Introduction: Several outcome studies have ruled out acute pulmonary embolism (PE) by normal computed tomography pulmonary angiography (CTPA). We performed a meta-analysis in order to determine the safety of this strategy in a specific group of patients with a strict indication for CTPA, that is, 'likely' or 'high' clinical probability for PE, an elevated D-dimer concentration, or both.
Methods: Studies that ruled out PE by normal CTPA, with or without subsequent normal bilateral compression ultrasonography (CUS), in patients with a strict indication for CTPA, were searched for in Medline, EMBASE, Web of Science and the Cochrane dataset. The primary endpoint was the occurrence of (fatal) venous thromboembolism (VTE) in a 3-month follow-up period.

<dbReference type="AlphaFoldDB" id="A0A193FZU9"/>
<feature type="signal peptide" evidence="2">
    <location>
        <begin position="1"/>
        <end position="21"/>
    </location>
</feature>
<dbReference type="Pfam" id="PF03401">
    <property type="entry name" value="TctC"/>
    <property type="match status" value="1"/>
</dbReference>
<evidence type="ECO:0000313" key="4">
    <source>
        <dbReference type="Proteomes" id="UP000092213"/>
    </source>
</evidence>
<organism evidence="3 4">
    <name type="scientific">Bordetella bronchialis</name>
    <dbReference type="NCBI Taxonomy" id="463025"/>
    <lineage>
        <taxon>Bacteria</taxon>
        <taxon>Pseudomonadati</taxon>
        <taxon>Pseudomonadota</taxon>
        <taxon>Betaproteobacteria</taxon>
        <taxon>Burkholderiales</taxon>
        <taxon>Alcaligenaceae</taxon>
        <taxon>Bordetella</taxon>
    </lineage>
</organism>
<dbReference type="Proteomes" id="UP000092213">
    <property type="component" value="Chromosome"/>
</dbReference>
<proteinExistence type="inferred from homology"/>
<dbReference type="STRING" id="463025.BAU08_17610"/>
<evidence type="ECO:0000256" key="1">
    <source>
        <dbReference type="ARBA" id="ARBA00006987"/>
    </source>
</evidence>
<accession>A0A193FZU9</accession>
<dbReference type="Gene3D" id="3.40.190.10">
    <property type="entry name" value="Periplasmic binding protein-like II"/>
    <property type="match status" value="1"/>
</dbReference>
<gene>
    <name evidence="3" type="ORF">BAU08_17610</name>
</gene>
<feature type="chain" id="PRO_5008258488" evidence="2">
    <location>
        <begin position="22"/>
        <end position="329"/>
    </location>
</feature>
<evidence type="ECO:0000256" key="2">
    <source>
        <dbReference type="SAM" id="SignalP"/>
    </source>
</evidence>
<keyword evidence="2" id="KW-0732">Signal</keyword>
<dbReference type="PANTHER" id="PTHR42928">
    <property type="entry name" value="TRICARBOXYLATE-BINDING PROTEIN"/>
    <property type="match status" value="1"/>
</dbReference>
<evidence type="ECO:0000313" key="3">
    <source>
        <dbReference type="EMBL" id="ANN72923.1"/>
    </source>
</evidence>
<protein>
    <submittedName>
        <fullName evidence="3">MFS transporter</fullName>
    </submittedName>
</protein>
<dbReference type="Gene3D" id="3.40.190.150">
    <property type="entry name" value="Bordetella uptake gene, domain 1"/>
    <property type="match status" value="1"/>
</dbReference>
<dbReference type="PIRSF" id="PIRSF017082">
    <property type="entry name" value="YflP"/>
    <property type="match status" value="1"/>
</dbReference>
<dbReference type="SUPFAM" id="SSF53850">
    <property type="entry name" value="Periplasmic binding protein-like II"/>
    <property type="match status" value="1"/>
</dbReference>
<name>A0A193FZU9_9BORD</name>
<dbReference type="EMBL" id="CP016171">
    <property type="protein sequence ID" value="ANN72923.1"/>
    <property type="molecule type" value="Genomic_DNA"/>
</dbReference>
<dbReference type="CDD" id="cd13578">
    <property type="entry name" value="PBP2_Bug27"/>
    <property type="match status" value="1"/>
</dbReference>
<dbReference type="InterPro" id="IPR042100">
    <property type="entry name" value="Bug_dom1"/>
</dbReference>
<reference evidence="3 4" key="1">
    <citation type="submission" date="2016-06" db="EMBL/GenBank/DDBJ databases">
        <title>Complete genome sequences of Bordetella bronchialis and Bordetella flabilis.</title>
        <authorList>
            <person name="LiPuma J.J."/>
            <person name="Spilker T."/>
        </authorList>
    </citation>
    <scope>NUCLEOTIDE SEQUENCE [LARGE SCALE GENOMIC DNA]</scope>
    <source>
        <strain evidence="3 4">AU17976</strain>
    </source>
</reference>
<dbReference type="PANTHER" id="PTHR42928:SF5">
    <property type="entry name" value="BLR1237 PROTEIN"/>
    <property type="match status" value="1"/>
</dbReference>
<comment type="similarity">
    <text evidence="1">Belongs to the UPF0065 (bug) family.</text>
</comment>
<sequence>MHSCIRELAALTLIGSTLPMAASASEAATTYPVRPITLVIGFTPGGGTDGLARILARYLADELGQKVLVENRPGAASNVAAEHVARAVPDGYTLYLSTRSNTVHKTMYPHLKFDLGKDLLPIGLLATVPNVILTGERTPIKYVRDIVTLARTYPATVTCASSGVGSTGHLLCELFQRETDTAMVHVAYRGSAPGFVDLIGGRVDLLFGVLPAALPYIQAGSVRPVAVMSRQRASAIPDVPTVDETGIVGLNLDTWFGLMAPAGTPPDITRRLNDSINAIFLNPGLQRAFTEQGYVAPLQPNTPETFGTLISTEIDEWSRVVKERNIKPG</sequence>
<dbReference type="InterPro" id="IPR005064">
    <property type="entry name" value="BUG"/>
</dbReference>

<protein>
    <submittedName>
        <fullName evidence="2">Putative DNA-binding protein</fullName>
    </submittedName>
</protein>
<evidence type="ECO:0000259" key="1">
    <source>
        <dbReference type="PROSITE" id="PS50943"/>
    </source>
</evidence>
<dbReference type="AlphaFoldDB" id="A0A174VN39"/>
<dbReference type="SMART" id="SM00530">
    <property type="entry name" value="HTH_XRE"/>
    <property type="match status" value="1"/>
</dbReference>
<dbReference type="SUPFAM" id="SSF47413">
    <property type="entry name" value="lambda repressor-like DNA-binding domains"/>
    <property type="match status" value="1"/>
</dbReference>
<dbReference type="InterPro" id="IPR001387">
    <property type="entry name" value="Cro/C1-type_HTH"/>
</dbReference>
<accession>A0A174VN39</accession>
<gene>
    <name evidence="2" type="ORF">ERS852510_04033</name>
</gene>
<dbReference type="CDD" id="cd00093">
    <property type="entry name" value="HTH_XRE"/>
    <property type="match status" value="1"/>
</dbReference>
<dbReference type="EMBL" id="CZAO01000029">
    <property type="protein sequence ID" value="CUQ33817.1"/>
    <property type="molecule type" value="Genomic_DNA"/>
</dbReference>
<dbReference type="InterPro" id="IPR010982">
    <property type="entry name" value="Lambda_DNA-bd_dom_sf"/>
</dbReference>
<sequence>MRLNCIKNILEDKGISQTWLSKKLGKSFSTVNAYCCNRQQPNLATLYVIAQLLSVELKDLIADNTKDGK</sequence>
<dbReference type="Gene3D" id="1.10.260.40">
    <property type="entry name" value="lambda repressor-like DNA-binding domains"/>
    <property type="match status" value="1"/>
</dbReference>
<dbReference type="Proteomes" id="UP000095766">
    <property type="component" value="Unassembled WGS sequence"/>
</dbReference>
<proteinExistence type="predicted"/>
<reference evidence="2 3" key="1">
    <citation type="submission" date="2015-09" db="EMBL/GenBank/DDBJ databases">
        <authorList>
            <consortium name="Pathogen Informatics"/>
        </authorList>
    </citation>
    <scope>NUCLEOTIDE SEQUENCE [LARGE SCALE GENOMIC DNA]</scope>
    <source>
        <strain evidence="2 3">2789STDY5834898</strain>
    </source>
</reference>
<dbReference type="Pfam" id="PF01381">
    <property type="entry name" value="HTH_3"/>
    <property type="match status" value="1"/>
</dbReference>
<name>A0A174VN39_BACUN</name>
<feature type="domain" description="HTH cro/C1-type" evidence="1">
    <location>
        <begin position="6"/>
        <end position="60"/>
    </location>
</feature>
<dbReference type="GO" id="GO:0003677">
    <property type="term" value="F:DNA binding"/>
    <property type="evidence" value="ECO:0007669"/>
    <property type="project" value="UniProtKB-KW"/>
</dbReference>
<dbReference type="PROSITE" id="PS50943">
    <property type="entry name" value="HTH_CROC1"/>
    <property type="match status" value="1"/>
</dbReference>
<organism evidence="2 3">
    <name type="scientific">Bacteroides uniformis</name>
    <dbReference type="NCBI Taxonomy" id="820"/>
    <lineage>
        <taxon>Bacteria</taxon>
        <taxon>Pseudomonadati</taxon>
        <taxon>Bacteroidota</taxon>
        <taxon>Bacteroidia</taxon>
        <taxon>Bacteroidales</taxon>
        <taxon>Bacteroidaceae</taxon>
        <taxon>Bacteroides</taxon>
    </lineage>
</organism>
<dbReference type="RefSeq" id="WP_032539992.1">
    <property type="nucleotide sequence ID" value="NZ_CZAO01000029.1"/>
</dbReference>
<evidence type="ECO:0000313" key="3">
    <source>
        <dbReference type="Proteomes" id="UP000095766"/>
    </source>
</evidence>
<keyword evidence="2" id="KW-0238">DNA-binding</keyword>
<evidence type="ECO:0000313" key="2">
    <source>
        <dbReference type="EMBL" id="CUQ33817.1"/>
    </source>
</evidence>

Results: Three studies were identified that excluded PE by CTPA alone (2020 patients), and three studies that performed additional CUS of the legs after normal CTPA (1069 patients). The pooled incidence of VTE at 3 months was 1.2% [95% confidence interval (CI) 0.8-1.8] based on a normal CTPA result as a sole test, and 1.1% (95% CI 0.6-2.0) based on normal CTPA and negative CUS findings, resulting in negative predictive values of 98.8% (95% CI 98.2-99.2) and 98.9% (95% CI 98.0-99.4), respectively. This compares favorably with the VTE failure rate after normal pulmonary angiography (1.7%, 95% CI 1.0-2.7). The risk of fatal PE did not differ between the diagnostic strategies (0.6% vs. 0.5%).
Conclusion: A normal CTPA result alone can safely exclude PE in all patients in whom CTPA is required to rule out this disease. There is no need for additional ultrasonography to rule out VTE in these patients.